Posted on March 21, 2023

Black DEI Director: I Was Called White Supremacist for Questioning Woke Policies

Rikki Schlott, New York Post, March 18, 2023

“I’m passionate about elevating multiple perspectives and creating spaces where you can do that,” Dr. Tabia Lee told the Post. “And that’s literally why I was harassed and bullied out of my position.”

Since becoming the faculty director for the Office of Equity, Social Justice, and Education at De Anza College in August of 2021, Lee said, she endured “non-stop hostility” on campus.

Now, she claims, she’s out of a job after colleagues retaliated against her for questioning certain diversity, equity, and inclusion policies at the Cupertino, California, school.


After years of working as a middle-school teacher and an adjunct professor, and founding a network to help minority teachers attain national board certification, Lee was excited get a tenure-track position at De Anza, where her job includes designing workshops to promote inclusion.


But she quickly woke up to a rude reality.

Lee said other college employees unleashed “daily, endless harassment right from the start.”

When she tried to help streamline staff communications by creating a Google Doc system, she said she was accused by a colleague of “white-splaining” — a term used to describe when white people patronizingly explain things to people of color — and of supporting white supremacy.

“I’m a black woman, and [they’re] telling me that I’m white-splaining,” Lee recalled. “[Everyone] acted like I had injured [my colleague] instead of it being the other way around, because I didn’t confess to my white supremacy or whatever.”

It happened again when she raised questions about an official school communication capitalized “Black” but not “white.”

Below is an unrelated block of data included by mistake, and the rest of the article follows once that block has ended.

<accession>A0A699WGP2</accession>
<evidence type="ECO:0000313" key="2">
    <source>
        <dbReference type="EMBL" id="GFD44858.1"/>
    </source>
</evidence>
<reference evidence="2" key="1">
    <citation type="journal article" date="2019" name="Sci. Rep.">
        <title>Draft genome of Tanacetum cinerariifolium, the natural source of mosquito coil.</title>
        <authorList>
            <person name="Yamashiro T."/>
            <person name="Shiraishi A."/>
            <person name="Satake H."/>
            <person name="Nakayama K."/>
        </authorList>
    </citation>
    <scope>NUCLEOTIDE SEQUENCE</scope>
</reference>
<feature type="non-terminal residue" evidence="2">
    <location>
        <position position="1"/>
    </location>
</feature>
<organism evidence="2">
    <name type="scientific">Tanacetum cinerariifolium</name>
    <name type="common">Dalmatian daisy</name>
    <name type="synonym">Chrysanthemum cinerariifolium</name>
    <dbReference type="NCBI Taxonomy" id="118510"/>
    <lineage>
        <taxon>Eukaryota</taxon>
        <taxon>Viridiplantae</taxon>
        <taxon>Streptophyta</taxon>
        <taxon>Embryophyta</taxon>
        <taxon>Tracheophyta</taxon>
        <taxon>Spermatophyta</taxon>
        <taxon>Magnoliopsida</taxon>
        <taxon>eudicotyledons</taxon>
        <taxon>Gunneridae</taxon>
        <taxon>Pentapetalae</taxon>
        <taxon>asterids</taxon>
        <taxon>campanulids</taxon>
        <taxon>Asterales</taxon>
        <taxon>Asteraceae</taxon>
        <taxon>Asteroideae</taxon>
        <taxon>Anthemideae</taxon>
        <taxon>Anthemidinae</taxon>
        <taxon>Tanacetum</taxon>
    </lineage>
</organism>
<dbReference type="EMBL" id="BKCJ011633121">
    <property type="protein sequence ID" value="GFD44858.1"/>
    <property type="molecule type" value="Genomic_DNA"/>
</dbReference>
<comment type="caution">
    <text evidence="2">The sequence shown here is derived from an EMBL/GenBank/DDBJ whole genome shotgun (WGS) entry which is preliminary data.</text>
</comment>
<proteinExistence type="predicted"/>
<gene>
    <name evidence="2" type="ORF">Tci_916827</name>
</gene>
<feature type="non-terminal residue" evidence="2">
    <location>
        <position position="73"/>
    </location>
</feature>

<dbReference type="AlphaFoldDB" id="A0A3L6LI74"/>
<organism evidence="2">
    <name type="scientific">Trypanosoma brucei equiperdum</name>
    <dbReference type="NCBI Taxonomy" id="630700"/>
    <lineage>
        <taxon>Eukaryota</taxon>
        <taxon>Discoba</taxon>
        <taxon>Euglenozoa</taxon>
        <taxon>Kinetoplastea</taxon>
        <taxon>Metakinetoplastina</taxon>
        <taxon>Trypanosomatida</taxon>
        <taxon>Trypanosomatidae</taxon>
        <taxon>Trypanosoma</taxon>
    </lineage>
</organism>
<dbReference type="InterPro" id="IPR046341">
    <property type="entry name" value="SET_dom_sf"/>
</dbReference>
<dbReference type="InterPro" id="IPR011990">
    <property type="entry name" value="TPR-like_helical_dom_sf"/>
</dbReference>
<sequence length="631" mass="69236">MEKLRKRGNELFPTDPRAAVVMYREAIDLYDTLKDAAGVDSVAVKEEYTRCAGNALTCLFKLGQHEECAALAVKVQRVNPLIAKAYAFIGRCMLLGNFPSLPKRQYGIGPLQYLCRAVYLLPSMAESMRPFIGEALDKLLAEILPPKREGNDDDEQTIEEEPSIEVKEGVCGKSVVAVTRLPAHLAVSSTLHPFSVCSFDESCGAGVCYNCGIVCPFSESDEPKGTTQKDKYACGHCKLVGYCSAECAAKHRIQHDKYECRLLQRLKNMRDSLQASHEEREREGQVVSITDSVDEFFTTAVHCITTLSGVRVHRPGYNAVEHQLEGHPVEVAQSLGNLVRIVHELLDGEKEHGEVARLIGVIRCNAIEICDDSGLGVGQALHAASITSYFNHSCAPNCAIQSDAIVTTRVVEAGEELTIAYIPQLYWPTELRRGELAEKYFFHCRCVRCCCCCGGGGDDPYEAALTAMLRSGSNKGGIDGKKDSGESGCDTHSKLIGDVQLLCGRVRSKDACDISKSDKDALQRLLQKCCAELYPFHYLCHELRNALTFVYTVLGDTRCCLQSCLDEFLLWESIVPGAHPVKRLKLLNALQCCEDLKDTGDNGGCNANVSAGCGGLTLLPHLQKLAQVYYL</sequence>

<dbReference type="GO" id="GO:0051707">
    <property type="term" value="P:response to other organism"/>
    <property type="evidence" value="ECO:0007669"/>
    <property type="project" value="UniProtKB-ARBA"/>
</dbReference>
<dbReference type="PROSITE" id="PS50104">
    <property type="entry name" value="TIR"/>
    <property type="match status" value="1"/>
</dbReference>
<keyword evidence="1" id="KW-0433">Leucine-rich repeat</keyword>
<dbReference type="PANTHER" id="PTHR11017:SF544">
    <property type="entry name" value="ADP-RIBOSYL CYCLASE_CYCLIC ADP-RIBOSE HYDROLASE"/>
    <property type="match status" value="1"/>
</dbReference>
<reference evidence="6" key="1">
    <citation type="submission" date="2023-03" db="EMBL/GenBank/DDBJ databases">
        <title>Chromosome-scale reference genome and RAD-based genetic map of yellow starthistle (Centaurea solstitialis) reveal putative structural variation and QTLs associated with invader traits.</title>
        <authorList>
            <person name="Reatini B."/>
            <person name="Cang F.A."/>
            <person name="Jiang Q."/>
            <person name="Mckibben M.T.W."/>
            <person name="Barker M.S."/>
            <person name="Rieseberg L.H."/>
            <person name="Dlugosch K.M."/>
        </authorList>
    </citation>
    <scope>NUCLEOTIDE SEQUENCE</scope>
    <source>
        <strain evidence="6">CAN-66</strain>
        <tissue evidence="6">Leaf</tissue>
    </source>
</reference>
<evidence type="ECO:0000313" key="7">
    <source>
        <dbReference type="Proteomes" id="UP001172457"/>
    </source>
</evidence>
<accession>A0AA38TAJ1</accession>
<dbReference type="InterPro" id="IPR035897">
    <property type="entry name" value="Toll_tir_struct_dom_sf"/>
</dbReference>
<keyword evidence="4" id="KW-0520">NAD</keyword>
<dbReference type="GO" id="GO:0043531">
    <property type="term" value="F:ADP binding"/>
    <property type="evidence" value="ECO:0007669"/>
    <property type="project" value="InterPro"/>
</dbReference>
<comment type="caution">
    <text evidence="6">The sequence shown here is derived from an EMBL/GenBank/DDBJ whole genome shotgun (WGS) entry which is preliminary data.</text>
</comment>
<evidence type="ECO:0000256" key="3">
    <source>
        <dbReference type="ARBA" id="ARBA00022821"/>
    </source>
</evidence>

Citing the recommendation of the National Association of Black Journalists, she suggested all racial groups be capitalized.

“For that, I was accused of being a white supremacist,” she said. “These constant accusations of calling people racist or calling them a white supremacists or saying that they’re aligned with right wingers — that’s such ridiculousness. It’s very damaging.”

She also got blowback for questioning whether the school’s land acknowledgement —a declaration of solidarity with the indigenous people who lay claim to the land the college is built on — acknowledged the wrong tribe.

She’s a proponent of land acknowledgements, but was frustrated by the alleged inaccuracy. {snip}


And after Jewish students and faculty members alike told her they’d experienced anti-Semitism on campus, Lee asked for help organizing a summit to address the issue.

Instead, she said, coworkers told her the event wasn’t important and that Jewish people are white oppressors.

Lee only made more enemies when she declined an invitation to join an informal, on-campus socialist network.